Stephen Dedalus is a young man growing up in Ireland in the early part of the twentieth century. His search for knowledge and understanding, and the decline of his family's circumstances, ... See full summary »
The President of the U.S. is suceeded by his naive, wide-eyed son, and his advisors try to take advantage of the situation by planning to drop an atomic bomb on Manhattan and blaming it on the Red Chinese.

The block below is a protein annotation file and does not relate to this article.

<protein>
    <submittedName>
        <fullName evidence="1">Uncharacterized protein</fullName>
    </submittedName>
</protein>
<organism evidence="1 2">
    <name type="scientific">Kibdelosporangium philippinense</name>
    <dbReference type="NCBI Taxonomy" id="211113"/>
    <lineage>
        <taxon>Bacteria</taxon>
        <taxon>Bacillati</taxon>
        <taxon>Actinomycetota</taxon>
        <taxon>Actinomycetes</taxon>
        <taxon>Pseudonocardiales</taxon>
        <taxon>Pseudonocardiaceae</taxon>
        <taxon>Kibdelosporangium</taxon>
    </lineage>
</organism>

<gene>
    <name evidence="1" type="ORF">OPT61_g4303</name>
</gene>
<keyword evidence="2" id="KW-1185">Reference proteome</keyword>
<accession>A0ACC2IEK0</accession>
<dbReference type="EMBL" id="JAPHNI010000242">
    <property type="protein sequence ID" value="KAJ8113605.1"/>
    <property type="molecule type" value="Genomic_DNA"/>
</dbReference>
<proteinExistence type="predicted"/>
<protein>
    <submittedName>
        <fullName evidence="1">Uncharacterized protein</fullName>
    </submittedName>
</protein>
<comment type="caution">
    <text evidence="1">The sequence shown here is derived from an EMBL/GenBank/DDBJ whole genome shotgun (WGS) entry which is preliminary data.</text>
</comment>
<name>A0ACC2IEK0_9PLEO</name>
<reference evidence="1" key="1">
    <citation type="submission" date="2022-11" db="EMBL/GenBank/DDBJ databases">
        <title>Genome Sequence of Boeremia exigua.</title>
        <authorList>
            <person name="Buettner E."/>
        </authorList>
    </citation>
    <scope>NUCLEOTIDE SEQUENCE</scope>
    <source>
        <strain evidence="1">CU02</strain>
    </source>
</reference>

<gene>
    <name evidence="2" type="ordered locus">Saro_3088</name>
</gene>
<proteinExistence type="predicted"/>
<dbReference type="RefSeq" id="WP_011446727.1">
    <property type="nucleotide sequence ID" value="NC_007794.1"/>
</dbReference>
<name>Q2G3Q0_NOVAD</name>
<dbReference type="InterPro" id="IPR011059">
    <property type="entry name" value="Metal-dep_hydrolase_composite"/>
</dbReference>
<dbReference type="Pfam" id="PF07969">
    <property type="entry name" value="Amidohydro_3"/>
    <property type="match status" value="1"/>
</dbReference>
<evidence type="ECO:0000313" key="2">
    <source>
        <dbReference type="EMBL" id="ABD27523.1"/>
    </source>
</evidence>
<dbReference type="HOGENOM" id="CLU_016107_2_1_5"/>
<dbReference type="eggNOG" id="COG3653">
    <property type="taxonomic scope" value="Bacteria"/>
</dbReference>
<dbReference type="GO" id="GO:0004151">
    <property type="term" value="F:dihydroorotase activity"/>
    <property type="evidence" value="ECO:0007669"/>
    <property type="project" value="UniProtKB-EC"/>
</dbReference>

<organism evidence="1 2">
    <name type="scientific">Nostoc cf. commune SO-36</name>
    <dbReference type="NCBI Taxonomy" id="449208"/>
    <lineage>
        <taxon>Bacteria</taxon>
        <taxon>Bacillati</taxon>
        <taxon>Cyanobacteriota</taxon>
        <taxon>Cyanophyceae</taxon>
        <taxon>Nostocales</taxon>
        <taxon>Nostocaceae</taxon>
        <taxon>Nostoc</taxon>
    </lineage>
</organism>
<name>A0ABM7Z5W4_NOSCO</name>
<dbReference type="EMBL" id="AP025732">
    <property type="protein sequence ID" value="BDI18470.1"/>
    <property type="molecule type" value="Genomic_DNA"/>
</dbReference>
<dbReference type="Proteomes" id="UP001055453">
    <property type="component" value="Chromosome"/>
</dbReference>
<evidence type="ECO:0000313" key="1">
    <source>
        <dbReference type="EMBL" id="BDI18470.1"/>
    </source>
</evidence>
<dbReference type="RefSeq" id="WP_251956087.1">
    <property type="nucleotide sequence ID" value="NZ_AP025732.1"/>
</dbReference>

First, let me say that this is viewable on ubu.com and that I've been wanting to see it for many years, so godbless streaming video! I've not read the notoriously difficult novel, not that that would have helped me appreciate the film. But appreciate it I did, even though I only "got" about half of it. Fortunately, the film is subtitled to help understand Joyce's incredibly dense and inventive language, but I noticed that often HEARING it was easier than reading it, and have heard that if you attempt to read the book, that reading it aloud reveals Joyce's endless puns and run-on words more clearly. About the film visually, one must give many props to Ms. Bute for the haunting dream imagery and her choice of "Passages" to try to convey the flavor and narrative of the whole. After viewing, I referred to the introduction in Joseph Campbell's "Skeleton Key to Finnegan's Wake", which gave me a bit more insight into the characters and the story.
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